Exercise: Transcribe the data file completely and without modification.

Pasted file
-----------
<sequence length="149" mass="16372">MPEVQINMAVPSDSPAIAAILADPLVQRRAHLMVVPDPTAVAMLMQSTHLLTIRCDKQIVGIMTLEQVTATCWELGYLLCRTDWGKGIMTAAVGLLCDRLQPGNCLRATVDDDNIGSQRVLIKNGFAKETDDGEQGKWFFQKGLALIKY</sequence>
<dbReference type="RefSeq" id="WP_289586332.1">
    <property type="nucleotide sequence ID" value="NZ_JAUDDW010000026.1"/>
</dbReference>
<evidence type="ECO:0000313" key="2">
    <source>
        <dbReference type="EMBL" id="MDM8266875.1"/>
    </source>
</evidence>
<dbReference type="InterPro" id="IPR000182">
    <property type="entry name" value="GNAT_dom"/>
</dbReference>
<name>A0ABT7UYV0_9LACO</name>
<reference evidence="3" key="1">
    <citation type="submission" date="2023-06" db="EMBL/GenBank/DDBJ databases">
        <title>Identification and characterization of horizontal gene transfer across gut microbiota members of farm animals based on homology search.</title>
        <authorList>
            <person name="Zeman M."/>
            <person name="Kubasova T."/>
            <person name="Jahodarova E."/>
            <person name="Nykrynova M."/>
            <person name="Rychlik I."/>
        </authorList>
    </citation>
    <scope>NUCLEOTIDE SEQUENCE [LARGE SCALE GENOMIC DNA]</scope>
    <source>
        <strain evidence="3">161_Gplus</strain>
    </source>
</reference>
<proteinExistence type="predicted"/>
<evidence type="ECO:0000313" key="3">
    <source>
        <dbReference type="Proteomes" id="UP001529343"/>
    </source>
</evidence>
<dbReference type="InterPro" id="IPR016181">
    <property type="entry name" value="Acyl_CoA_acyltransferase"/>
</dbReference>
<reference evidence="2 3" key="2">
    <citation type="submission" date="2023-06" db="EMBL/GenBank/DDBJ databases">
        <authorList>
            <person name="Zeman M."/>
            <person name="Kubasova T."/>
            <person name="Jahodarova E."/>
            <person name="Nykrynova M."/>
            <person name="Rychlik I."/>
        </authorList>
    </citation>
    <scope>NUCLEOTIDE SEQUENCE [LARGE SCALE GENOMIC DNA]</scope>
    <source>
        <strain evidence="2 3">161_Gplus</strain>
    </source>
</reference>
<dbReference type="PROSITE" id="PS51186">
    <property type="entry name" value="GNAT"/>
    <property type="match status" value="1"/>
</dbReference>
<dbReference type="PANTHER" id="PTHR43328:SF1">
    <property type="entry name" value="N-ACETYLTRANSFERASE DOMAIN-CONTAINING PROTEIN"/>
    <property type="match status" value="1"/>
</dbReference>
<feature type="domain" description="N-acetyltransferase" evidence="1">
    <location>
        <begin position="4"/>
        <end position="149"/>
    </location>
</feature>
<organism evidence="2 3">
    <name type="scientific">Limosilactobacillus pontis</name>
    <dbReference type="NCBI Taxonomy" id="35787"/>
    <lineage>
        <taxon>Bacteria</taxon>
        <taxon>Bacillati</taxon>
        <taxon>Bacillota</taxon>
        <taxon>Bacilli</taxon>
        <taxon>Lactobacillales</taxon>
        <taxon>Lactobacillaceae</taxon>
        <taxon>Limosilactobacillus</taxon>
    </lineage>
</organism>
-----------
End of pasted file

<sequence length="149" mass="16372">MPEVQINMAVPSDSPAIAAILADPLVQRRAHLMVVPDPTAVAMLMQSTHLLTIRCDKQIVGIMTLEQVTATCWELGYLLCRTDWGKGIMTAAVGLLCDRLQPGNCLRATVDDDNIGSQRVLIKNGFAKETDDGEQGKWFFQKGLALIKY</sequence>
<dbReference type="RefSeq" id="WP_289586332.1">
    <property type="nucleotide sequence ID" value="NZ_JAUDDW010000026.1"/>
</dbReference>
<evidence type="ECO:0000313" key="2">
    <source>
        <dbReference type="EMBL" id="MDM8266875.1"/>
    </source>
</evidence>
<dbReference type="InterPro" id="IPR000182">
    <property type="entry name" value="GNAT_dom"/>
</dbReference>
<name>A0ABT7UYV0_9LACO</name>
<reference evidence="3" key="1">
    <citation type="submission" date="2023-06" db="EMBL/GenBank/DDBJ databases">
        <title>Identification and characterization of horizontal gene transfer across gut microbiota members of farm animals based on homology search.</title>
        <authorList>
            <person name="Zeman M."/>
            <person name="Kubasova T."/>
            <person name="Jahodarova E."/>
            <person name="Nykrynova M."/>
            <person name="Rychlik I."/>
        </authorList>
    </citation>
    <scope>NUCLEOTIDE SEQUENCE [LARGE SCALE GENOMIC DNA]</scope>
    <source>
        <strain evidence="3">161_Gplus</strain>
    </source>
</reference>
<proteinExistence type="predicted"/>
<evidence type="ECO:0000313" key="3">
    <source>
        <dbReference type="Proteomes" id="UP001529343"/>
    </source>
</evidence>
<dbReference type="InterPro" id="IPR016181">
    <property type="entry name" value="Acyl_CoA_acyltransferase"/>
</dbReference>
<reference evidence="2 3" key="2">
    <citation type="submission" date="2023-06" db="EMBL/GenBank/DDBJ databases">
        <authorList>
            <person name="Zeman M."/>
            <person name="Kubasova T."/>
            <person name="Jahodarova E."/>
            <person name="Nykrynova M."/>
            <person name="Rychlik I."/>
        </authorList>
    </citation>
    <scope>NUCLEOTIDE SEQUENCE [LARGE SCALE GENOMIC DNA]</scope>
    <source>
        <strain evidence="2 3">161_Gplus</strain>
    </source>
</reference>
<dbReference type="PROSITE" id="PS51186">
    <property type="entry name" value="GNAT"/>
    <property type="match status" value="1"/>
</dbReference>
<dbReference type="PANTHER" id="PTHR43328:SF1">
    <property type="entry name" value="N-ACETYLTRANSFERASE DOMAIN-CONTAINING PROTEIN"/>
    <property type="match status" value="1"/>
</dbReference>
<feature type="domain" description="N-acetyltransferase" evidence="1">
    <location>
        <begin position="4"/>
        <end position="149"/>
    </location>
</feature>
<organism evidence="2 3">
    <name type="scientific">Limosilactobacillus pontis</name>
    <dbReference type="NCBI Taxonomy" id="35787"/>
    <lineage>
        <taxon>Bacteria</taxon>
        <taxon>Bacillati</taxon>
        <taxon>Bacillota</taxon>
        <taxon>Bacilli</taxon>
        <taxon>Lactobacillales</taxon>
        <taxon>Lactobacillaceae</taxon>
        <taxon>Limosilactobacillus</taxon>
    </lineage>
</organism>